Best camera phones: Handsets that take pro photos and videos

With the best camera phones, you can take take pro-level photos and videos without the bulky DSLR bag.

The other lenses are worth experimenting with as well. You can use the fisheye lens to take some interesting fishbowl-esque images of the night sky, and the wide-angle lens expands the field of view to include terrestrial features, like trees and mountains, along the border of your shot. Best of all, the price is super affordable, so there’s little to lose and a lot to gain.

What about photographing the moon?

Moon photography is also a part of astrophotography, but it involves techniques different from those listed above. For one, you don’t need to use long exposure. The moon reflects plenty of light, so feel free to use a faster shutter speed. You might even get away with using automatic exposure settings. Higher shutter speeds will actually enhance the clarity and sharpness of your shot. Still, you’ll have to balance out shutter speed, aperture, and ISO when exposing manually. The lower the ISO, the less grainy your image will appear. Finding that balance is a skill, and practice makes perfect.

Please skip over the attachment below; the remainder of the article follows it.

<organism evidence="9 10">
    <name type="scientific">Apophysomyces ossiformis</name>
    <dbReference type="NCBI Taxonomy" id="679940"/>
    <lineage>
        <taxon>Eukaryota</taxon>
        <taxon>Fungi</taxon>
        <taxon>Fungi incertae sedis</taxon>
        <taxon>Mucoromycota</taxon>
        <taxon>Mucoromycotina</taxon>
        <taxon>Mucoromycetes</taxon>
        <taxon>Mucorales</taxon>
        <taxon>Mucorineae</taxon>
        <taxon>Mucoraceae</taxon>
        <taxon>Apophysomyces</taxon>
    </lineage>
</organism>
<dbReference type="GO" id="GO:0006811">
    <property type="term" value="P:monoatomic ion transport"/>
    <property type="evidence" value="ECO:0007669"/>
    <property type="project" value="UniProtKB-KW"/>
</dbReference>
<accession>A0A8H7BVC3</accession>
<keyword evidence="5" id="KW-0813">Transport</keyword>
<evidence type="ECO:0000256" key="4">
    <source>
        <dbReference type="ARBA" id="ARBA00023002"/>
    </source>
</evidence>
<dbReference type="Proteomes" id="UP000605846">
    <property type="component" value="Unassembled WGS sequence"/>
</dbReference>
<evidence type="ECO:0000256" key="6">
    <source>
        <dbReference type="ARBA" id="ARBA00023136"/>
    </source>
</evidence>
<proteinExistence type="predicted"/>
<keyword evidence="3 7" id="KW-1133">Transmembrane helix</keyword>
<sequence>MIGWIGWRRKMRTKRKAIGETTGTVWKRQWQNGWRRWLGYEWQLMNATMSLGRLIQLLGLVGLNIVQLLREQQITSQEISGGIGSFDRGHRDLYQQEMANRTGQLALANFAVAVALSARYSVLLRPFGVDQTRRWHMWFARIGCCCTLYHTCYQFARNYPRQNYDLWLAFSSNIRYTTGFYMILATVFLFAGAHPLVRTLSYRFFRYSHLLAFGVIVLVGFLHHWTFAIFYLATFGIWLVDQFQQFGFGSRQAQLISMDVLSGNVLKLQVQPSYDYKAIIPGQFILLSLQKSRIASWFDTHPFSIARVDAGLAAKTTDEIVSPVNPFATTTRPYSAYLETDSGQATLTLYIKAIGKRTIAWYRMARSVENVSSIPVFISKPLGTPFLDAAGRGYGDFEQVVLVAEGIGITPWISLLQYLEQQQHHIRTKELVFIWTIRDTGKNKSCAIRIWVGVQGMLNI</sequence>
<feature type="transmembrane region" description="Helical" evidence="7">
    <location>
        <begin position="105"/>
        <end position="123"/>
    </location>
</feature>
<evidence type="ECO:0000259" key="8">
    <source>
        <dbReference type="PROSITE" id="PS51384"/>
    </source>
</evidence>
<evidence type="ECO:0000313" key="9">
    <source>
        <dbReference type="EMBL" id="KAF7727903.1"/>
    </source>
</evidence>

Nonetheless, it’s still a good idea to use a tripod and remote shutter. You should also stick to our other rules, like maximizing the image quality and avoiding filters. And, of course, check the calendar and weather reports to make sure your lunar subject even shows up for the shoot.

Trending Products

Add to compare
Corsair 5000D Airflow Tempered Glass Mid-Tower ATX PC Case – Black

Corsair 5000D Airflow Tempered Glass Mid-Tower ATX PC Case – Black

Add to compare
CORSAIR 7000D AIRFLOW Full-Tower ATX PC Case, Black

CORSAIR 7000D AIRFLOW Full-Tower ATX PC Case, Black


We will be happy to hear your thoughts

Leave a reply

Register New Account
Compare items
  • Total (0)
Shopping cart